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In the movie “A Few Good Men”, Jack Nicholson – playing the role of a hard-core, old-school, tough-as-nails Marine colonel – delivers the famous line in a military court, “You can’t handle the truth”, in answer to Tom Cruise’s cross-examination demanding the truth about a code red.
This is a problem for many of us. We can’t handle the truth. Maybe our huge egos prevent us from seeing the truth. Perhaps it is rooted deep in our survival genes to protect us from harm, both physical and non-physical. Maybe it is our arrogance from our over-the-top self-image or self-importance. Whatever the reason, we can’t handle the truth if it is not in alignment with our thinking.
We all believe in truth, however the truth is not always easily believed. What blinds us from seeing the truth? What in our minds automatically blocks us from seeing the truth? Why do we not want to believe the truth? How do our perceptions create different lenses in seeing the truth?
According to Jon Miller in a blog article titled “How to scold like a kaizen sensei”, the role of the sensei is “to speak truth to power in ways that a member of the organization could not.” This honest, insightful and raw truth-telling skill has very powerful results depending on the delivery by the sensei and the reaction of the learner. Regardless if you are an outside consultant or inside the company, there is a risk in truth-telling.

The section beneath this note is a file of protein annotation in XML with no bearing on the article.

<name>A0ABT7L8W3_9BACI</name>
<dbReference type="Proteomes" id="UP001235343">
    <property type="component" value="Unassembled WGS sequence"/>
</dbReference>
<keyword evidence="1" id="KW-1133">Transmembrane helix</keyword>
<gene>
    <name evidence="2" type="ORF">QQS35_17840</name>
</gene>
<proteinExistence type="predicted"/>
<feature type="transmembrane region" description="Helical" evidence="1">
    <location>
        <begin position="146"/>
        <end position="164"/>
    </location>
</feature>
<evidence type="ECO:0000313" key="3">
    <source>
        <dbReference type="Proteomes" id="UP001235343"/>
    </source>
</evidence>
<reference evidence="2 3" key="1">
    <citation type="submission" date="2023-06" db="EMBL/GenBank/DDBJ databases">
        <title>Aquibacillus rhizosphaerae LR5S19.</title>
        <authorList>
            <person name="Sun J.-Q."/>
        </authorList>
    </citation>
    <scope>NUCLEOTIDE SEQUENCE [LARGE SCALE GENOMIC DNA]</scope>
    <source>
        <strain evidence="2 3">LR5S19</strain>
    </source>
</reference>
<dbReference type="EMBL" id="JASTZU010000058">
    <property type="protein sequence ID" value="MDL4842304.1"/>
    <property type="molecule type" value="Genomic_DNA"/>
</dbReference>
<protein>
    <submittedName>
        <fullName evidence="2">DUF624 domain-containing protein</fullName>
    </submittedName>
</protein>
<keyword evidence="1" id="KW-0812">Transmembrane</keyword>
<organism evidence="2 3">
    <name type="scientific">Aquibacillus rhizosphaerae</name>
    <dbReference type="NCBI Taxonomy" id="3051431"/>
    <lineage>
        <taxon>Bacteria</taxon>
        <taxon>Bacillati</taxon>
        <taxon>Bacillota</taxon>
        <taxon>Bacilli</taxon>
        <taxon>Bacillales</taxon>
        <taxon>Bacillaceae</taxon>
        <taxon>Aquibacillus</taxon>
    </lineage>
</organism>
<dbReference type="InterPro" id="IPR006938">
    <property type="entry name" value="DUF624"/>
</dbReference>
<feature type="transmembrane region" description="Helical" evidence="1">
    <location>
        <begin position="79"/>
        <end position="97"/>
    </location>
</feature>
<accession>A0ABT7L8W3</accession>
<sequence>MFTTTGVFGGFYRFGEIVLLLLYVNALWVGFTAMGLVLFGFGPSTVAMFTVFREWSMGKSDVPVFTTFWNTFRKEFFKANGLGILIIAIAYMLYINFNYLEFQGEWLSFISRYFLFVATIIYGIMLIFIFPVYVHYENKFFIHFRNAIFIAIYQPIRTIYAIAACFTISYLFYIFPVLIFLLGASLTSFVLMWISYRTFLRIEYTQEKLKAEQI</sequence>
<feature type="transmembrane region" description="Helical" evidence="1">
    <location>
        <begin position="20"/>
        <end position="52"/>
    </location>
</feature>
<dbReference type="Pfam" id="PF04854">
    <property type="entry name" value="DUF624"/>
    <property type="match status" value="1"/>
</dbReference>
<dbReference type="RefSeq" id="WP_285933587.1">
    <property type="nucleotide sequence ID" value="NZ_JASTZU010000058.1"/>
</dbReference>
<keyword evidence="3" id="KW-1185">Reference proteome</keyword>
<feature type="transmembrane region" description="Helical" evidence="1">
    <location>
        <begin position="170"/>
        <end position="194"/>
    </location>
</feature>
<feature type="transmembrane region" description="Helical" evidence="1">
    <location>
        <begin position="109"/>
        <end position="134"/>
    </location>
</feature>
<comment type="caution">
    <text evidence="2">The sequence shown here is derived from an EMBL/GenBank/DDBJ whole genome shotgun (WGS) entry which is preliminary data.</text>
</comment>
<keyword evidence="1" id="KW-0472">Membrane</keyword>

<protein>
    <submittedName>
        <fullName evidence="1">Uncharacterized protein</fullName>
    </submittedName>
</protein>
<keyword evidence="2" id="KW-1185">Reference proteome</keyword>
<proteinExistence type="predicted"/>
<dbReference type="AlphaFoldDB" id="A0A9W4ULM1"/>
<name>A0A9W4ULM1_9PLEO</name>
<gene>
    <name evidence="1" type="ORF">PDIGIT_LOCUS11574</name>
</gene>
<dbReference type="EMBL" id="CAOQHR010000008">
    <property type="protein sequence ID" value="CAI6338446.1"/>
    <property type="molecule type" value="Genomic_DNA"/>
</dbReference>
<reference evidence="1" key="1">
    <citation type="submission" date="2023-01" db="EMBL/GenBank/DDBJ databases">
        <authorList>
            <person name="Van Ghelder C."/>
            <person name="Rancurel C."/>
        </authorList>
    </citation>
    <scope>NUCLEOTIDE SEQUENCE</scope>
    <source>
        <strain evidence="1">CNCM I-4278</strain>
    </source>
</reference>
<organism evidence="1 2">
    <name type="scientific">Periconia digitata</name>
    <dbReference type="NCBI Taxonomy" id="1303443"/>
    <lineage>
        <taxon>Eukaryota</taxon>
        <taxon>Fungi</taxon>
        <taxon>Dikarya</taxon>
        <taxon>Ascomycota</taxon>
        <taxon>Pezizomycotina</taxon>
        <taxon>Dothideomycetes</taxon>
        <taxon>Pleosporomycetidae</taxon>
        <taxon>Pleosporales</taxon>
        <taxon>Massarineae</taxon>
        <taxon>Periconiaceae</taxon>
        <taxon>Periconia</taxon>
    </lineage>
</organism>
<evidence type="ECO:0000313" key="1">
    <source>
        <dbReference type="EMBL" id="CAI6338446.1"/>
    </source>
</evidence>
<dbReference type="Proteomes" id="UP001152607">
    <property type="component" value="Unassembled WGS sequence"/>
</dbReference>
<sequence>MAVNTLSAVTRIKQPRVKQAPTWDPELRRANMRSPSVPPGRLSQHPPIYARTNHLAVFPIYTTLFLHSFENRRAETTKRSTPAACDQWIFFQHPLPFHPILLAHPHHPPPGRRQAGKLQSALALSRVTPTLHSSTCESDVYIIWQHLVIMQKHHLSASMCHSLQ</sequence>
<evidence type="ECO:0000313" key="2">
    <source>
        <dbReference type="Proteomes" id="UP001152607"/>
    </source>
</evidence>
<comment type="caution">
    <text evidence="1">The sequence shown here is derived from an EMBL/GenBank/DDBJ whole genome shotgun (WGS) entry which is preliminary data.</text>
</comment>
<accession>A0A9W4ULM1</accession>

It is easy to see why this truth-telling skill does not work coming from within an organization. Unfortunately, the proverbial “kill the messenger” is alive and well in American business. People who speak the truth are often labeled as a non-team player, a disrupter, a trouble-maker or the current tag of being “not a good fit”. The end result is that the person either quits or is fired.
Have you ever compromised the truth to keep your job? What about keeping silent? How does your company leadership handle the truth? How do you handle the truth?
It doesn’t take much to see that the truth can get watered down, altered or hidden entirely inside a company, especially as it moves vertically up the ladder. We may believe, at least in the short term, that this is the best way considering the risk, political correctness and social politeness, but at what cost? In the long term, is the cost greater? Doesn’t this render our problem-solving capabilities as impotent? Isn’t our continuous improvement quest toward perfection halted without seeing the truth?
In his book “Breakfast of Champions”, Kurt Vonnegut, stated: “New knowledge is the most valuable commodity on earth. The more truth we have to work with, the richer we become.”
About the author:
Mike Wroblewski started his lean journey with instruction in quick die change from Shigeo Shingo. Mike is currently a senior operations consultant for Gemba Consulting North America LLC.